SHOULD IOWA have a veto over presidential candidates? That was the question raised by Albert Gore some time past 11 p.m. at the Jefferson-Jackson Dinner in Des Moines a week ago Saturday -- a day that 10 of the nation's 12 presidential candidates spent in Iowa. "There is something wrong," he said, "with a nominating process that gives one state the loudest voice and then produces candidates that can't even carry that state." The test of a candidate, he said, "is not how many times you've met us, which of us got here first, came here most, spent the most money or bought the most tickets to this dinner. The test of a candidate is what he will do for the nation."
The reaction from the audience was not entirely friendly, as you might expect, and spin artists for Mr. Gore's rivals were quick to argue that he was just trying to discount Iowa because he has been trailing the rest of the field in the state.
There is something to be said for Iowa Democratic and Republican party caucus folk: they do listen earnestly and often to all these candidates, and they do approach their choice with some public-spiritedness. And there's something to be said in general for early contests in a few small states where candidates can meet actual voters and voters can judge the candidates up close.
But Sen. Gore obviously has a point. The justification for this kind of political enterprise is that voters in an early state are surrogates for the Democrats and Republicans in bigger and later-voting states, that they make pretty much the same judgments others would make if they got to see the candidates too. But sometimes they are not very good surrogates. Iowa Democrats, for example, seem far more dovish on foreign policy than most Democrats nationally; John Glenn's pollster in 1984 found that more than 40 percent of Democratic caucus attenders favored unilateral disarmament. Mr. Gore's argument that his five opponents are too dovish is not likely to be well received by this constituency. Yet the Democratic Leadership Council poll of southern Democrats who voted for Ronald Reagan, plus plenty of other political evidence, suggests that a candidate with his stance could run well on Super Tuesday in the South.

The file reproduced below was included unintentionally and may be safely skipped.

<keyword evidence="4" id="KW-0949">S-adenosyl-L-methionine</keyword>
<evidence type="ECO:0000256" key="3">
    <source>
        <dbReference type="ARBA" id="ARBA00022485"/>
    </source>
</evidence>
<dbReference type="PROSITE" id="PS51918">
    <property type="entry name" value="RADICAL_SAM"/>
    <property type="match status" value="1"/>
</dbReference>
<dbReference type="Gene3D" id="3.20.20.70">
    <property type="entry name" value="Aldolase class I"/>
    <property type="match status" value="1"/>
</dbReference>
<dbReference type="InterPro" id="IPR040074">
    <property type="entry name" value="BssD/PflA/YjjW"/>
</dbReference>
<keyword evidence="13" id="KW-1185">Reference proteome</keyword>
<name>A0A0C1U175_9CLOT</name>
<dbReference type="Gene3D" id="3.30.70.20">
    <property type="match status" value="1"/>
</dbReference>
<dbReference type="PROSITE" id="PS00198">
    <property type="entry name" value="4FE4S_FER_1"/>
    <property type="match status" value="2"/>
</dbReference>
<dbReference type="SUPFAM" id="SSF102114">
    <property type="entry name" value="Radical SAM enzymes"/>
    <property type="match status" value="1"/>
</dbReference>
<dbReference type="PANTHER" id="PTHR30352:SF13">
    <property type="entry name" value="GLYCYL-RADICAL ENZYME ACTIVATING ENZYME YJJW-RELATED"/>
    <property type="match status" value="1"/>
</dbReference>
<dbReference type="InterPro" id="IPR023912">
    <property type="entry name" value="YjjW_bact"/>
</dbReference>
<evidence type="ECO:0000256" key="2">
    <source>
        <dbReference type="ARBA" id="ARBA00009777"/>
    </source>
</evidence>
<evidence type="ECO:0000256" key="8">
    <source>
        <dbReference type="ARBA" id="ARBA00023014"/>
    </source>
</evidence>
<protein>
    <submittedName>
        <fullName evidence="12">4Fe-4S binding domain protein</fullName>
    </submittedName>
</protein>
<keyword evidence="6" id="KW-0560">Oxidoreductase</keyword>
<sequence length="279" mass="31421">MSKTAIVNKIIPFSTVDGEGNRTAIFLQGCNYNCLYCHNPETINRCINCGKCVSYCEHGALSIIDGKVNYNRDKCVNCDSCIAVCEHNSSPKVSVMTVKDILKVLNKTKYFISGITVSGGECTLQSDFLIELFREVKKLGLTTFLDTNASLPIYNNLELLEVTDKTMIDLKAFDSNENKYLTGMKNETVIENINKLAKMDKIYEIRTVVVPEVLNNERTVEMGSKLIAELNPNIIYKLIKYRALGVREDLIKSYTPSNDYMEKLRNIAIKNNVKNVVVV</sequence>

Mr. Gore is right, even if it also fits his interest, when he suggests it would be absurd to let one atypical state have a veto over the nominee -- just as it would be absurd to ignore such a state's result altogether. The candidates will keep crowding into Des Moines. But they and others, not least the dear old press, should try to remember that there is life outside Iowa, that Iowa is not al